Saturday, April 5, 2014

Astonished by Mike Erre

Has our Christianity become a substitute for real, vital, biblical faith? Being uncomfortable with not being able to see, understand, or perceive God, we make Him controllable, understandable, predictable. Erre wants to reintroduce wonder, awe, and mystery into biblical faith.

He has divided the book into three sections. The first is on the nature of God. Erre says that the norm for the Christian experience is that God is hidden. There is an excellent exploration of why we don't see or feel God's presence – the why of it. We also need to realize that God reveals Himself sometimes in the most unexpected places and ways.

He next examines the nature of faith and why it is difficult for us. It requires surrender and acceptance of mystery and tension. Third is a look at the nature of a faith-filled life. It is a new way of seeing, a waking up to His presence and work all around us. It takes practice.

I am impressed with Erre's book. It is a thought provoking look at Christian faith, including my own. Erre asks us, “Do you want Christianity to alleviate mystery, paradox, and tension, or amplify it? Do you see Christianity as a call to comfortable security or to an unpredictable life?” Those are penetrating questions.

I appreciate Erre's teaching on several passages of Scripture. His look at Matthew 6 is enlightening. “Jesus' answer wasn't that bad things won't happen; but instead that if you treasure the kingdom, it won't matter if they do.” Wow. That really puts a different light on that whole passage.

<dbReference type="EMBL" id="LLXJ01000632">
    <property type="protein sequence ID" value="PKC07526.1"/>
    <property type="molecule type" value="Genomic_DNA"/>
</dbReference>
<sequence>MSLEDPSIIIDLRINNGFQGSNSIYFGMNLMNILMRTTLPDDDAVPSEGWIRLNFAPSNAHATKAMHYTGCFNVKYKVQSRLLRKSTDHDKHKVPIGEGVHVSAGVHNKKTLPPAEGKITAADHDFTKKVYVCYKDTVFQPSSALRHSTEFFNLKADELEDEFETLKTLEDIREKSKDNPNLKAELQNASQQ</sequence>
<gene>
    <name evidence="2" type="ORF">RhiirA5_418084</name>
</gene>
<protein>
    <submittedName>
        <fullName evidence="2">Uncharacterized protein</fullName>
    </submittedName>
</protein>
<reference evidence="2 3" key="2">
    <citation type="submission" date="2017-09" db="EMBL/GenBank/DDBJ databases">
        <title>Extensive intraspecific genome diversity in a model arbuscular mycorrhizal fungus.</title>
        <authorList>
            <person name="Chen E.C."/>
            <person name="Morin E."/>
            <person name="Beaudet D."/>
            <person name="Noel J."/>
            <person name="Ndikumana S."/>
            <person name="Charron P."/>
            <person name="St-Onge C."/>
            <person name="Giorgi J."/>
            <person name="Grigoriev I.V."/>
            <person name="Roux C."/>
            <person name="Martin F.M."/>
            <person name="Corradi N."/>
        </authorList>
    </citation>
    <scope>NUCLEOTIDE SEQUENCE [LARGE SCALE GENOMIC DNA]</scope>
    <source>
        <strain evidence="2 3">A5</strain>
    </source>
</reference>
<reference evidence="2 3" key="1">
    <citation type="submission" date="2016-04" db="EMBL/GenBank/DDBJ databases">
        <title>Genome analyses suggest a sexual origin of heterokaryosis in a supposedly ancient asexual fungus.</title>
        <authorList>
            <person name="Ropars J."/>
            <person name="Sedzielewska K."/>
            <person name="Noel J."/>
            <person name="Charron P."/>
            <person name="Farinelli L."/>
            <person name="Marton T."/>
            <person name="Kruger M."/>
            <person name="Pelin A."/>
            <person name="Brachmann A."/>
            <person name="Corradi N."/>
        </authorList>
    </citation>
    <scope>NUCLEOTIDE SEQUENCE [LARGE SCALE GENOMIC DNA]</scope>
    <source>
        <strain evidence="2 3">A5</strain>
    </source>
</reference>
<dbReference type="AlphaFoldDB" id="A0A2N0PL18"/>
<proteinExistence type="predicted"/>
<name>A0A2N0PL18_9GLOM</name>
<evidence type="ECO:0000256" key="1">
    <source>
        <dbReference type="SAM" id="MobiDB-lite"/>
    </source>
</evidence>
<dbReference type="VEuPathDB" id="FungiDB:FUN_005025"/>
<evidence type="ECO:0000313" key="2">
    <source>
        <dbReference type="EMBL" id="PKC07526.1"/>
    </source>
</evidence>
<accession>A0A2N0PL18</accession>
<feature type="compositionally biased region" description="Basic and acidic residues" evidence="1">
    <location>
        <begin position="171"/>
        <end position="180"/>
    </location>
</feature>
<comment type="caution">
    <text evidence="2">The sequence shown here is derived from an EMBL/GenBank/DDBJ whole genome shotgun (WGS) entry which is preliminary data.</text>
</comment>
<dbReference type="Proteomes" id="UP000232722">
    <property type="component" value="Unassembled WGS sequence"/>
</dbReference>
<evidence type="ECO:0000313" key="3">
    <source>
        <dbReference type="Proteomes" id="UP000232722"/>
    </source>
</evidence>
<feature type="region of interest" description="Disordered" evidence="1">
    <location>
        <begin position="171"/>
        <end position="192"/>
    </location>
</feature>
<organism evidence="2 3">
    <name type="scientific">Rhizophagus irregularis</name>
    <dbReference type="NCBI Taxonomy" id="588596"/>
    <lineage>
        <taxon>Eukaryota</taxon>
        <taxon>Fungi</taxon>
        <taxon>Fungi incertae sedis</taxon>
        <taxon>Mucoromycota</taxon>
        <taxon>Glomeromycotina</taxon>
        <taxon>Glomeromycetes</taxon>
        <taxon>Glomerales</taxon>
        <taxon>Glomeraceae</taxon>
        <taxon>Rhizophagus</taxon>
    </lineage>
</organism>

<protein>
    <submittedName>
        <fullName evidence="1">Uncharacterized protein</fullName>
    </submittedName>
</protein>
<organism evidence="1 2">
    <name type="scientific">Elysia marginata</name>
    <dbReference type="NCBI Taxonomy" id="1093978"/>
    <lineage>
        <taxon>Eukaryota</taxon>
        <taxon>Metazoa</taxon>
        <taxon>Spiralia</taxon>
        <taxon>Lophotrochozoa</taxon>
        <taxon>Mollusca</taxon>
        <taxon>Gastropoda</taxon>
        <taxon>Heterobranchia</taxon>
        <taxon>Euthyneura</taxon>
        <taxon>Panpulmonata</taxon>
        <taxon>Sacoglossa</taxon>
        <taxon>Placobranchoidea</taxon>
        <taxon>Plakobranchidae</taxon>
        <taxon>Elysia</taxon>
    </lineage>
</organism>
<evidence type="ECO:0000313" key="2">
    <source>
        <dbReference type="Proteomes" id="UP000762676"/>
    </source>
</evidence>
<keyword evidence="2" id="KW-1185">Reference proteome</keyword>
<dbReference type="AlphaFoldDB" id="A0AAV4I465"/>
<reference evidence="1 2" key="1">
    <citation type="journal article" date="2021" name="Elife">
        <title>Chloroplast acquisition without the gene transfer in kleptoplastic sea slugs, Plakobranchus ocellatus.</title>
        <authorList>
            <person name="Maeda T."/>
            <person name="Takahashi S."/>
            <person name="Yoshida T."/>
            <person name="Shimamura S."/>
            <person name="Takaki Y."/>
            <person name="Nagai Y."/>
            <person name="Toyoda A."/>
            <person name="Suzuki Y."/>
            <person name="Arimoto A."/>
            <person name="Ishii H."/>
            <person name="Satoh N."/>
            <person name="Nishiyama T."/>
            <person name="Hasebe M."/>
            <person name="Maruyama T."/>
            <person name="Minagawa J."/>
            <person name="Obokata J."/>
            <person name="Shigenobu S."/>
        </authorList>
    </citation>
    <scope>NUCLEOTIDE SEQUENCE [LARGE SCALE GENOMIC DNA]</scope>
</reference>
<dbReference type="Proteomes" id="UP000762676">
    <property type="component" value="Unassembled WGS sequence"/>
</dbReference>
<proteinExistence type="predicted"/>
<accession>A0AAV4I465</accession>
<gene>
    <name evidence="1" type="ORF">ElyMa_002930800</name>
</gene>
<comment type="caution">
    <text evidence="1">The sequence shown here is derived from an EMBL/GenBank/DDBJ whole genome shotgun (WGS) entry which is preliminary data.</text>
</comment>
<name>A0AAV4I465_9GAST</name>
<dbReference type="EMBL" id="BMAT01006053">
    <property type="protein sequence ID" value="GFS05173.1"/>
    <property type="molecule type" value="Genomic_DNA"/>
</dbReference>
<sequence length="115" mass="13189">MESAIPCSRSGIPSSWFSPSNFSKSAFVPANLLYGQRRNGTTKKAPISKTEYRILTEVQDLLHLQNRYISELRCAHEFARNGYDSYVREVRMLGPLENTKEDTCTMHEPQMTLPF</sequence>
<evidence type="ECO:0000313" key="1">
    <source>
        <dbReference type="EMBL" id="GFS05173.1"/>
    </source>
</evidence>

Here is another insight from Erre's look at 1 Corinthians 10:13. “God is all about giving us more than we can handle so that we'll actually have to trust Him.”

This book will shake up your concept of God and faith, I think, as it did mine. Erre's teaching is not your typical Sunday morning sermon. He calls us to return to a God unpredictable, uncontrollable, full of mystery and worthy of worship.

Mike Erre is senior pastor of First Evangelical Free Church of Fullerton, California. He is a graduate of Talbot School of Theology.

David C. Cook, 240 pages.

I received a complimentary egalley of this book from the publisher for the purpose of an independent and honest review.
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